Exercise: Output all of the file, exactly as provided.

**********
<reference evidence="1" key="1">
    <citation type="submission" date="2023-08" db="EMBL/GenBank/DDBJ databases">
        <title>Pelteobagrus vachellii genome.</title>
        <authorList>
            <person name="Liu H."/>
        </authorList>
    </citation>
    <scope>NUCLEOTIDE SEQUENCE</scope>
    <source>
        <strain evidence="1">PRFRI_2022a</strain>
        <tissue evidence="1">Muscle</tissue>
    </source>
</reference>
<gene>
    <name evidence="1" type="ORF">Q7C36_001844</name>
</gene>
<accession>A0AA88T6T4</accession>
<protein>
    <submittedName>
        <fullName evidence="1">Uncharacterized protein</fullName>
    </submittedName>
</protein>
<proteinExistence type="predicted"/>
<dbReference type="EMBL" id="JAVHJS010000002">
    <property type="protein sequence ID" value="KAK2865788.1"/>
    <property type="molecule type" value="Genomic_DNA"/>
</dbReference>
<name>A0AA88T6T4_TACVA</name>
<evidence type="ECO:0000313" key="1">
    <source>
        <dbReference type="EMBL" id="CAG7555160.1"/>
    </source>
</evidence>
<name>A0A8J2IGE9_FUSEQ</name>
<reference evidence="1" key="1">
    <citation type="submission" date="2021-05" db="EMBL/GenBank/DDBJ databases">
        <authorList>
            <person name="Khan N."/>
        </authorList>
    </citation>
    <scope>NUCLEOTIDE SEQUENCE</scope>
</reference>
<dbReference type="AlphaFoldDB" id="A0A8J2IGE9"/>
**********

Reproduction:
<reference evidence="1" key="1">
    <citation type="submission" date="2023-08" db="EMBL/GenBank/DDBJ databases">
        <title>Pelteobagrus vachellii genome.</title>
        <authorList>
            <person name="Liu H."/>
        </authorList>
    </citation>
    <scope>NUCLEOTIDE SEQUENCE</scope>
    <source>
        <strain evidence="1">PRFRI_2022a</strain>
        <tissue evidence="1">Muscle</tissue>
    </source>
</reference>
<gene>
    <name evidence="1" type="ORF">Q7C36_001844</name>
</gene>
<accession>A0AA88T6T4</accession>
<protein>
    <submittedName>
        <fullName evidence="1">Uncharacterized protein</fullName>
    </submittedName>
</protein>
<proteinExistence type="predicted"/>
<dbReference type="EMBL" id="JAVHJS010000002">
    <property type="protein sequence ID" value="KAK2865788.1"/>
    <property type="molecule type" value="Genomic_DNA"/>
</dbReference>
<name>A0AA88T6T4_TACVA</name>
<evidence type="ECO:0000313" key="1">
    <source>
        <dbReference type="EMBL" id="CAG7555160.1"/>
    </source>
</evidence>
<name>A0A8J2IGE9_FUSEQ</name>
<reference evidence="1" key="1">
    <citation type="submission" date="2021-05" db="EMBL/GenBank/DDBJ databases">
        <authorList>
            <person name="Khan N."/>
        </authorList>
    </citation>
    <scope>NUCLEOTIDE SEQUENCE</scope>
</reference>
<dbReference type="AlphaFoldDB" id="A0A8J2IGE9"/>